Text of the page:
Could a Breakfast Cereal Switch Help Save the Planet?

Why the Highlander Attack Matters ; AG Barr Ready to Reshape US Immigration Courts ; and More Picks

climate, agriculture, grain
The author writes, “This past week in San Francisco, food writers and environmentalists gathered to taste some breakfast cereal. This particular cereal had an ingredient — the milled seeds of a little-known plant called Kernza — that's the result of a radical campaign to reinvent agriculture and reverse an environmentally disastrous choice made by our distant ancestors.” Photo credit: Pxhere
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Washington Passes Bill Requiring Carbon-Free Electricity (Chris)

From Courthouse News: “Senate Bill 5116 and the corresponding bill in the House … would require the Pacific Northwestern state to transition to a carbon neutral energy grid by 2030 and entirely carbon free by 2045.”

Why the Highlander Attack Matters (Chris)

The authors write, “The leadership, staff, and many activists associated with Highlander [Research and Education Center]’s ongoing social-justice work understand the attack as not merely a hate crime by misguided individuals but an act of war.”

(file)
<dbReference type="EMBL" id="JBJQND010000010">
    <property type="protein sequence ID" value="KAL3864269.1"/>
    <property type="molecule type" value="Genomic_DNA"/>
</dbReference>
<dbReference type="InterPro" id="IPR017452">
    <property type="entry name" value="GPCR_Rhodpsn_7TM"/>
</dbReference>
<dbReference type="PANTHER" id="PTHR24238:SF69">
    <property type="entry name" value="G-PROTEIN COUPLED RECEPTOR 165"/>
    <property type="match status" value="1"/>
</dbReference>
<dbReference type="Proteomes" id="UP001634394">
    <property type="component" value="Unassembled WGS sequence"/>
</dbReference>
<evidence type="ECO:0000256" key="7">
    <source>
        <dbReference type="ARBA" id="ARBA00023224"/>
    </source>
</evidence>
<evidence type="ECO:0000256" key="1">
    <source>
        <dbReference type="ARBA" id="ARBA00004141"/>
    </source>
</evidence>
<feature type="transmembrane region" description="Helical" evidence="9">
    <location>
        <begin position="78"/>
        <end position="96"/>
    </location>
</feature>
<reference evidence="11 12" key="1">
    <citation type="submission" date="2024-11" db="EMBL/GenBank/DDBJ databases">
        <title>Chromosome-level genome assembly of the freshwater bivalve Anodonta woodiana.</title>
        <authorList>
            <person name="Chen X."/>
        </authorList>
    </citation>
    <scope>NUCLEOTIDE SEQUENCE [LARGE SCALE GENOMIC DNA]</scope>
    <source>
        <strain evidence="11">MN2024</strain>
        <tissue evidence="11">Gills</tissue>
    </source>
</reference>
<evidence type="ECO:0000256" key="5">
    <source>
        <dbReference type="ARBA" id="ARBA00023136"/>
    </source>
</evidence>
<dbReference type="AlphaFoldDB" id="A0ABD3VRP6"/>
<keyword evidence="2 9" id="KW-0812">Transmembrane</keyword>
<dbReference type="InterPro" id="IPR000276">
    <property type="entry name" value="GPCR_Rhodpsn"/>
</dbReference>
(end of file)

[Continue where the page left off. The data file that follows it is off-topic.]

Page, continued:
Trump Advisers Consider Putting Military in Charge of Detention Camps (DonkeyHotey)

The authors write, “One U.S. official said recent meetings have included discussions about whether using active duty troops to run a detention camp would be a violation of Posse Comitatus.”

What’s in Store for Immigration Courts Under AG Barr? (Reader Steve)

From the San Francisco Chronicle: “The Justice Department is on the verge of issuing rule changes that would make it easier for a handful of appellate immigration judges to declare their rulings binding on the entire immigration system … The changes could also expand the use of single-judge, cursory decisions at the appellate level — all at the same time as a hiring spree that could reshape the court.”

Can’t Make Ends Meet on $400K Income? Welcome to the Bay Area. (Reader Steve)

The author writes, “in the Bay Area, with housing prices and a cost of living far beyond the national average, it’s hard for even high-earners to feel well off.”

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